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Open Access Review

Use of Artificial Intelligence in Skin Aging

Victoria S. Jiminez 1,†, Minh Chung 1,†, Mohammad Saleem 2,†, Nabiha Yusuf 2,†,*

  1. University of Alabama at Birmingham Heersink School of Medicine, Birmingham, Alabama, United States of America

  2. Department of Dermatology, University of Alabama at Birmingham Heersink School of Medicine, Birmingham, Alabama, United States of America

  3. † These authors contributed equally to this work.

Correspondence: Nabiha Yusuf

Academic Editor: Raya Khanin

Special Issue: Utilizing Big Data to Elucidate Skin Aging [Big Data in Skin Aging]

Received: July 02, 2022 | Accepted: April 13, 2023 | Published: April 17, 2023

OBM Geriatrics 2023, Volume 7, Issue 2, doi:10.21926/obm.geriatr.2302233

Recommended citation: Jiminez VS, Chung M, Saleem M, Yusuf N. Use of Artificial Intelligence in Skin Aging. OBM Geriatrics 2023; 7(2): 233; doi:10.21926/obm.geriatr.2302233.

© 2023 by the authors. This is an open access article distributed under the conditions of the Creative Commons by Attribution License, which permits unrestricted use, distribution, and reproduction in any medium or format, provided the original work is correctly cited.

Abstract

Skin aging is a complex process that involves several extrinsic and intrinsic factors and skin health is an indicator of the well-being of an individual. In recent years, there have been numerous developments using computerized systems to aid in finding solutions and treatments to skin aging processes. Tools like artificial intelligence (AI) can aid in finding solutions and treatments for skin aging. AI can also help in monitoring or identifying early signs of skin aging. Within the field of skin aging, several innovations utilize AI to provide better patient care. There is a gap in knowledge within this field concerning current and future directions concerning skin aging and AI. In this review, we aim to highlight current and prospective applications of AI in skin aging and provide insights into future modalities in this field. Models for AI can serve to increase patient participation in skin-care decisions and eventually enhance the patient-provider experience.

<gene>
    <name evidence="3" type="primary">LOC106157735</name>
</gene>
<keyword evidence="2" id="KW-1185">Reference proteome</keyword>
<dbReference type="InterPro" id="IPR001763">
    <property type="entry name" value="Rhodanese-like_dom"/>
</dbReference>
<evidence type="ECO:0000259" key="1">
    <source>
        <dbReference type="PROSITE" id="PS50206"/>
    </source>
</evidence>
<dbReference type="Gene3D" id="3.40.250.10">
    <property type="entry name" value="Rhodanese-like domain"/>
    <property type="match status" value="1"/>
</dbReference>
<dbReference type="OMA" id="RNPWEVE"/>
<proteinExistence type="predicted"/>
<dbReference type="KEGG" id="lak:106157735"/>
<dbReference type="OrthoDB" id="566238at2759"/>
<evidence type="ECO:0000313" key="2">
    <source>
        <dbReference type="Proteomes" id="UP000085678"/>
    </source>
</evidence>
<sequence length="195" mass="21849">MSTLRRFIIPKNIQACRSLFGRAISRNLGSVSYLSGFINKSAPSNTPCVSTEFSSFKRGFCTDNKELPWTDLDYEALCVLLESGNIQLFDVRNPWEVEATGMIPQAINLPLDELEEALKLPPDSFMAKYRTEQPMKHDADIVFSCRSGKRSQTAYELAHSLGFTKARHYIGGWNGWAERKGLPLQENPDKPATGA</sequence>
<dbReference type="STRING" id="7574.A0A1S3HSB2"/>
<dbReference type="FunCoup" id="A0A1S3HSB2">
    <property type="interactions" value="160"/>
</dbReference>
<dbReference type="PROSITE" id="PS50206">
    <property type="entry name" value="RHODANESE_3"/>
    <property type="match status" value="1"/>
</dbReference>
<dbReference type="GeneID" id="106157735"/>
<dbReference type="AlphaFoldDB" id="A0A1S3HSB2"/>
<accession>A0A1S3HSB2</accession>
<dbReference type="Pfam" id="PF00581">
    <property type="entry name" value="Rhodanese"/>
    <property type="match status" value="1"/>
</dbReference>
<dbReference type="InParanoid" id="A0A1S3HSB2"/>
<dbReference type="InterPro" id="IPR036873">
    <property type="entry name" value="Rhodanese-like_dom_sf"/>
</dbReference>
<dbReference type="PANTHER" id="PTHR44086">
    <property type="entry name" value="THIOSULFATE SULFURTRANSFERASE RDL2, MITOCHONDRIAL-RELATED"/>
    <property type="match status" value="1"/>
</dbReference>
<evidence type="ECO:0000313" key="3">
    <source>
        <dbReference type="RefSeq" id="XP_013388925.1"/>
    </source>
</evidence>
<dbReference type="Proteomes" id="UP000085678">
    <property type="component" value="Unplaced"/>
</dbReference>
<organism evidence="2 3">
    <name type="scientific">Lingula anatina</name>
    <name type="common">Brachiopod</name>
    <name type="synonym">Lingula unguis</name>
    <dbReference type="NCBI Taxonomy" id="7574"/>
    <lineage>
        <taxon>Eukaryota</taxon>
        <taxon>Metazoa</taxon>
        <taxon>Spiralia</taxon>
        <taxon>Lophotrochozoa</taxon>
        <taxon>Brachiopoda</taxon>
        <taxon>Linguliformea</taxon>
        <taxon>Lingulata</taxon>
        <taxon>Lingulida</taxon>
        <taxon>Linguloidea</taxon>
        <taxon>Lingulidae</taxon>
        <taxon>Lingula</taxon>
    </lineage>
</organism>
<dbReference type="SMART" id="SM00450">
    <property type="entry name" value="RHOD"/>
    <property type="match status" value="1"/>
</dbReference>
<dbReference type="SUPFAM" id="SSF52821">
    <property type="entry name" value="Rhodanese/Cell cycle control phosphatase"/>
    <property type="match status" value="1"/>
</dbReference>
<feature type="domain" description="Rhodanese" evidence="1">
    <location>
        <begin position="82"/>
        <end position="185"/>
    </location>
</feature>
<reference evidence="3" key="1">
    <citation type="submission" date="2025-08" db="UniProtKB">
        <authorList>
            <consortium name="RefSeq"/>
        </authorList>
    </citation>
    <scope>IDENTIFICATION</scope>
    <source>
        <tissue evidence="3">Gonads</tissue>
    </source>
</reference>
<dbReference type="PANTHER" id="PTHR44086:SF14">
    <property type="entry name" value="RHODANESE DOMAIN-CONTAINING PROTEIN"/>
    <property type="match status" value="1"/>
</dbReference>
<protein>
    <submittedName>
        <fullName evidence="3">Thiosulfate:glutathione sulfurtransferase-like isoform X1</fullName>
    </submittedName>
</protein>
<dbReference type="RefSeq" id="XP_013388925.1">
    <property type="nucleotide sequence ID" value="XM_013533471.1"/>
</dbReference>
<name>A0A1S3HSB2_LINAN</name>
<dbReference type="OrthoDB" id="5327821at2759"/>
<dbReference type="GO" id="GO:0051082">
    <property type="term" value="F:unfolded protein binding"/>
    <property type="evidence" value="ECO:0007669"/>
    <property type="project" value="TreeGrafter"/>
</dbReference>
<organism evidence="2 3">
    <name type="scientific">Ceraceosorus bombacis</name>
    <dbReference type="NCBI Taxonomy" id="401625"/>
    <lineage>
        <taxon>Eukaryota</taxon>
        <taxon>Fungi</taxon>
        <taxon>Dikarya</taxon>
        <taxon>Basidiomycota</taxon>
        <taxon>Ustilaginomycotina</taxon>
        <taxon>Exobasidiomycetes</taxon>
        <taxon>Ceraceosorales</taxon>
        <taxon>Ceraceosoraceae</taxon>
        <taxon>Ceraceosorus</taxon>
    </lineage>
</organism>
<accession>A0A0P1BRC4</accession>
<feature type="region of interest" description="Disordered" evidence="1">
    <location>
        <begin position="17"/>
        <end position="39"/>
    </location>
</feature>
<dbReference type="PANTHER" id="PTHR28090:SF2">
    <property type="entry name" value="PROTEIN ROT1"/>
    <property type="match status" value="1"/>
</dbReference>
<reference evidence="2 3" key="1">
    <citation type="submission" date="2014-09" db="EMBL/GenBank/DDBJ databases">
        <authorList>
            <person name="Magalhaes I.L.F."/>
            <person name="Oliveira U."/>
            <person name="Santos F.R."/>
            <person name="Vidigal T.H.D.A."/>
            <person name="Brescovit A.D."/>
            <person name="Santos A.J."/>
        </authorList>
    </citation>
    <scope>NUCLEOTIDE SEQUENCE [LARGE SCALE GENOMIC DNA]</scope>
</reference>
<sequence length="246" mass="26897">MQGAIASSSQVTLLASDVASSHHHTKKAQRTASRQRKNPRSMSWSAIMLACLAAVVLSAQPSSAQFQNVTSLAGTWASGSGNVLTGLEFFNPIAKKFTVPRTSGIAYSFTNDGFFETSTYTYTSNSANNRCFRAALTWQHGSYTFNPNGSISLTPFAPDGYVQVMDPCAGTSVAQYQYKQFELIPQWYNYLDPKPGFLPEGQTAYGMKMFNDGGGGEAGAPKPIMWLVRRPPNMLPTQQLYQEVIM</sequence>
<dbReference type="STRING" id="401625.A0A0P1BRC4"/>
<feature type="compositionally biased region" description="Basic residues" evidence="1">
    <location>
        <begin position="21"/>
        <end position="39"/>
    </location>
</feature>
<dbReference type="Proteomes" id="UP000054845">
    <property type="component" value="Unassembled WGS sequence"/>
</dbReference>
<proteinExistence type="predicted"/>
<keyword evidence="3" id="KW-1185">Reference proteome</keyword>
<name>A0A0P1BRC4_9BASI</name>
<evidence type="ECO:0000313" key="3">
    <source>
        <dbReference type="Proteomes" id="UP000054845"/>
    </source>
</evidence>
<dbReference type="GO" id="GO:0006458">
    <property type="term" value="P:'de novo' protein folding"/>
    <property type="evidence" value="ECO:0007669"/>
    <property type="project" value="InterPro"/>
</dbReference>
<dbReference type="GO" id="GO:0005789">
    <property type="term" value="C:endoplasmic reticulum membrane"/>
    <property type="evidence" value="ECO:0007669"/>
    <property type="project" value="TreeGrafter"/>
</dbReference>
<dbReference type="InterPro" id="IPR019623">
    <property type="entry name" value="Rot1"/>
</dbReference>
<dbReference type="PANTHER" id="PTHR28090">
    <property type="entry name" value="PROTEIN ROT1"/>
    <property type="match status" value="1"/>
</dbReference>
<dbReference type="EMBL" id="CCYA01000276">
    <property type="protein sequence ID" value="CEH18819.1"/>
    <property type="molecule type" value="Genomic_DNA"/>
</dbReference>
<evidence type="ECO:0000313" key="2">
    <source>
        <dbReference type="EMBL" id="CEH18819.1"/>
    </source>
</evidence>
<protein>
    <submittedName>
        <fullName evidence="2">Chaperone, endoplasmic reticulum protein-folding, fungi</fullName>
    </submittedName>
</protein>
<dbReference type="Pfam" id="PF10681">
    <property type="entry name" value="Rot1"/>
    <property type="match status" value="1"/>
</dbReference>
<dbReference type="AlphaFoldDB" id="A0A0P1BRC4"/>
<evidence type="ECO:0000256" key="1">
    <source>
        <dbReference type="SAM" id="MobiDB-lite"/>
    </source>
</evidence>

Keywords

Artificial intelligence; machine learning; dermatology; skin aging

1. Introduction

Artificial intelligence (AI) is the programming of machines to imitate human thought and perform similar actions [1]. With the ability of computers to process large amounts of data, AI has found increasing use in a wide variety of medical fields, including dermatology [1]. Dermatologists heavily rely on clinical experience over many years and thousands of patient encounters to discern diagnoses. The question arises of how artificial intelligence can render similar results and encapsulate subjective clinical findings similar to dermatologists. For example, AI has been applied to dermatology in its ability to process 1.41 million training images and then accurately differentiate biopsy-proven images between both 1) keratinocyte carcinomas and seborrheic keratoses and 2) malignant melanomas and nevi when compared to board-certified dermatologists [1,2]. The recent advancements of AI applied to medicine and dermatology open a window of opportunity for patient evaluation and management.

The application of AI in dermatology includes both diagnostic and therapeutic opportunities for home and clinical settings by both patients and providers [1,3]. One such use includes the evaluation of skin aging [3]. Like the rest of the body’s tissues, the skin ages intrinsically over time, but is also aged via extrinsic factors such as sun exposure [4]. The skin changes of aging are the focus of many dermatologic treatments and procedures. The potential to use AI to evaluate these changes and even to help guide further management provides a promising realm for advancement in combating the physiologic process of aging. This review highlights key areas of artificial intelligence’s existing and future applications regarding skin aging in dermatology, including machine learning, diagnostic and evaluation purposes, and its role in diagnosis, management, and therapeutic developments.

2. Artificial Intelligence and Machine Learning

Artificial intelligence is a technique for teaching a computer, software, or robot to think intelligently. Its use entails developing algorithms to classify, analyze, and predict data. AI is becoming more complex; artificial neural networks, machine learning, and deep learning are being used to uncover complex associations in many fields of medicine [1]. Artificial neural networks (ANN) are designed to simulate signaling in the brain, similar to human neuronal networks that generate thoughts and actions. The networks are made up of multiple nodes that mimic biological neurons [1]. These nodes receive input data and use it to perform simple operations, and their outcomes are then passed on to other nodes in a linear or feedback loop fashion [1]. The ability of these networks to incorporate vast amounts of information and perform complex tasks rapidly continues to gain popularity in its potential in the medical field and dermatology, especially.